Modeling temporal and spatial variability of traffic-related air pollution: Hourly land use regression models for black carbon

Atmospheric Environment (Impact Factor: 3.28). 08/2013; 74. DOI: 10.1016/j.atmosenv.2013.03.050


Land use regression (LUR) modeling is a statistical technique used to determine exposure to air pollutants in epidemiological studies. Time-activity diaries can be combined with LUR models, enabling detailed exposure estimation and limiting exposure misclassification, both in shorter and longer time lags.

In this study, the traffic related air pollutant black carbon was measured with μ-aethalometers on a 5-min time base at 63 locations in Flanders, Belgium. The measurements show that hourly concentrations vary between different locations, but also over the day. Furthermore the diurnal pattern is different for street and background locations. This suggests that annual LUR models are not sufficient to capture all the variation. Hourly LUR models for black carbon are developed using different strategies: by means of dummy variables, with dynamic dependent variables and/or with dynamic and static independent variables.

The LUR model with 48 dummies (weekday hours and weekend hours) performs not as good as the annual model (explained variance of 0.44 compared to 0.77 in the annual model). The dataset with hourly concentrations of black carbon can be used to recalibrate the annual model, resulting in many of the original explaining variables losing their statistical significance, and certain variables having the wrong direction of effect. Building new independent hourly models, with static or dynamic covariates, is proposed as the best solution to solve these issues. R2 values for hourly LUR models are mostly smaller than the R2 of the annual model, ranging from 0.07 to 0.8. Between 6 a.m. and 10 p.m. on weekdays the R2 approximates the annual model R2. Even though models of consecutive hours are developed independently, similar variables turn out to be significant. Using dynamic covariates instead of static covariates, i.e. hourly traffic intensities and hourly population densities, did not significantly improve the models' performance.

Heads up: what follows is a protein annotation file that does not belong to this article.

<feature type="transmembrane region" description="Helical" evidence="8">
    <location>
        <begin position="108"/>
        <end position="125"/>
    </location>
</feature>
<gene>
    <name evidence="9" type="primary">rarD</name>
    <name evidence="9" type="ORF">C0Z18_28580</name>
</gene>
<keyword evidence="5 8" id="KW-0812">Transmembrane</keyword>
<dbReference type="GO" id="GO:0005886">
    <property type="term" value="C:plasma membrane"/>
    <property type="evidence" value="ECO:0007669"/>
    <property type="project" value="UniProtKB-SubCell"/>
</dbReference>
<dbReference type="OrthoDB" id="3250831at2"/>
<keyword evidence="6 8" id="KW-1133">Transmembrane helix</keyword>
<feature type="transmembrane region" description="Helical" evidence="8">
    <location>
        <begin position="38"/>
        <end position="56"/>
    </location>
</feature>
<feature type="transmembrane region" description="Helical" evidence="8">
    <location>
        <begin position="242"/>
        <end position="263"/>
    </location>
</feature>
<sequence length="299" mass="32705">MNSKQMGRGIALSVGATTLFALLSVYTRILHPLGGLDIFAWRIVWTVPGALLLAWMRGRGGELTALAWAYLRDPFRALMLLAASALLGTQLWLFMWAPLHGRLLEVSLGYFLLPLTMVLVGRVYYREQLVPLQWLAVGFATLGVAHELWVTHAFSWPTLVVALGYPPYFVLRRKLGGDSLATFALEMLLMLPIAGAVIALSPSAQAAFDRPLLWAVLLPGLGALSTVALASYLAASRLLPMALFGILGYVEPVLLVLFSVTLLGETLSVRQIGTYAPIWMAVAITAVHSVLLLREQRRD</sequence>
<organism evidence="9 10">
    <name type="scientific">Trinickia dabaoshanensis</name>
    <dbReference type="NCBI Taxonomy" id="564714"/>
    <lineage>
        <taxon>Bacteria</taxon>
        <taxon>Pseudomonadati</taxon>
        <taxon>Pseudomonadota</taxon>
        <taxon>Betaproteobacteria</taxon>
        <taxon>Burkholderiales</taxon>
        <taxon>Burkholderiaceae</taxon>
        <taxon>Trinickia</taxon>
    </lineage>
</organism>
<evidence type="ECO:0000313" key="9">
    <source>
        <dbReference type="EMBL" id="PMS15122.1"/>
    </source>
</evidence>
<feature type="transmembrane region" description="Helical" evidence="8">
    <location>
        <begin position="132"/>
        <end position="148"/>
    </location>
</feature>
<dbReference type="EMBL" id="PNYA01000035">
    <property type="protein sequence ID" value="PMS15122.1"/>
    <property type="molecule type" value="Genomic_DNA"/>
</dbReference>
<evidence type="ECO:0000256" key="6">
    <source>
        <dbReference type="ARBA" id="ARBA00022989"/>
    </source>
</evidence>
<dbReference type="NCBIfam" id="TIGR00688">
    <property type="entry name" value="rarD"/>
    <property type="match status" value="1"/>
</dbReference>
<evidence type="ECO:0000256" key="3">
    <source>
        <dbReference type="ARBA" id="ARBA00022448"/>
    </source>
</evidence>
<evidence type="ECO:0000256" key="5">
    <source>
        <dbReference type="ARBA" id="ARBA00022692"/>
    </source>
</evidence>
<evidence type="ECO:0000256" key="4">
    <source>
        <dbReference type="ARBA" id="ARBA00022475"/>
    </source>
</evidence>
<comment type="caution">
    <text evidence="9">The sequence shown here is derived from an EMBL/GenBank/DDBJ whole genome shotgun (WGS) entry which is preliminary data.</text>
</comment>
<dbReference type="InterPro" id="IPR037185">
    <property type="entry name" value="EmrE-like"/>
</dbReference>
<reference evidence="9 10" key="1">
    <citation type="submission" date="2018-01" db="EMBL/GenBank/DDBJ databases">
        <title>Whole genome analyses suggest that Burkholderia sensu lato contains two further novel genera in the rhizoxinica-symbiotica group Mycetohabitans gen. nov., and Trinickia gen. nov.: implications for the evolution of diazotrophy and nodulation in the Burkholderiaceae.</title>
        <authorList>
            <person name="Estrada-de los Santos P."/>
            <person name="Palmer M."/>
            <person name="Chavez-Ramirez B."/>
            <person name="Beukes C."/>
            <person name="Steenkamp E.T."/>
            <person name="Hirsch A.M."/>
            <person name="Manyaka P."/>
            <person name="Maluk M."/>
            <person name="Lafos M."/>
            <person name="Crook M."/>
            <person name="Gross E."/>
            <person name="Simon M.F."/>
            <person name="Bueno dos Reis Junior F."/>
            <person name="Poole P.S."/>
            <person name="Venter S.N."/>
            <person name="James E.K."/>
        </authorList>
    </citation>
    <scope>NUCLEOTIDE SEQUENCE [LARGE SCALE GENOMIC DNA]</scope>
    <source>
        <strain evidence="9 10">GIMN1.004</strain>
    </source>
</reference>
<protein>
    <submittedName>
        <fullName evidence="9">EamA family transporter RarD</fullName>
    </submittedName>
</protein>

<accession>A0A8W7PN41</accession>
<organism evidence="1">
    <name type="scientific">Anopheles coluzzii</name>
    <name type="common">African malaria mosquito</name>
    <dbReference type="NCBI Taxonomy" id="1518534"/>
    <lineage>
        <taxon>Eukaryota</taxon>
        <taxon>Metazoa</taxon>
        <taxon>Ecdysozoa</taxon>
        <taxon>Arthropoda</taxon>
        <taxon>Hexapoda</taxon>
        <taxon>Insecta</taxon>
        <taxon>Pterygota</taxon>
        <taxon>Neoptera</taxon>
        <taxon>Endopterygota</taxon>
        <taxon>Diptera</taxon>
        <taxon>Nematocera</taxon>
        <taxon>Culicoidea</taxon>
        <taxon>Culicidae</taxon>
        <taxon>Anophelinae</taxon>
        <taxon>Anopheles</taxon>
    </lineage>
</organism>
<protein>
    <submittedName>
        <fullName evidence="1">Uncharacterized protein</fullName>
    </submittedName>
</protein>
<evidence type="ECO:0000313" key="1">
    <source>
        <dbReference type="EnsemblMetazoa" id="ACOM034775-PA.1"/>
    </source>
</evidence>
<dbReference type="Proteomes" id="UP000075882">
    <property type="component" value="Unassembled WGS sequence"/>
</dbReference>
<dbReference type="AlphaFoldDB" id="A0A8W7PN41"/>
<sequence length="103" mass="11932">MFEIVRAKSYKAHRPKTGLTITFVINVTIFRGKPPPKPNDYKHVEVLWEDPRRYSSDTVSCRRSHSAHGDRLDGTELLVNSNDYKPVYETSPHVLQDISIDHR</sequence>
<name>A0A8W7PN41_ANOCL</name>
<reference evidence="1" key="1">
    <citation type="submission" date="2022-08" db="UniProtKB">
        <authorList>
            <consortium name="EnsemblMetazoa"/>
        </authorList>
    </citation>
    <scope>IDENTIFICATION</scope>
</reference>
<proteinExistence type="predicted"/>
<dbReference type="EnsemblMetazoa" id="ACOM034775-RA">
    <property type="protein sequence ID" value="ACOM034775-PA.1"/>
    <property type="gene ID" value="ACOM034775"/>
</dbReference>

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    • "However, temporally-refined concentration estimates may be needed for birth cohort studies and acute exposure analyses. The few LUR models that incorporate detailed temporal resolution include Su et al. (2008), who use hourly NO 2 concentrations data to assess seasonal variations in Vancouver, Johnson et al. (2013), who predict daily concentrations of NO 2 and PM 2.5 in Windsor, Novotny et al. (2011), who, in addition to annual NO 2 models, estimate seasonal, day-type (weekends, weekdays) and hourly models, and Dons et al. (2013), who estimate hourly black carbon concentrations models. "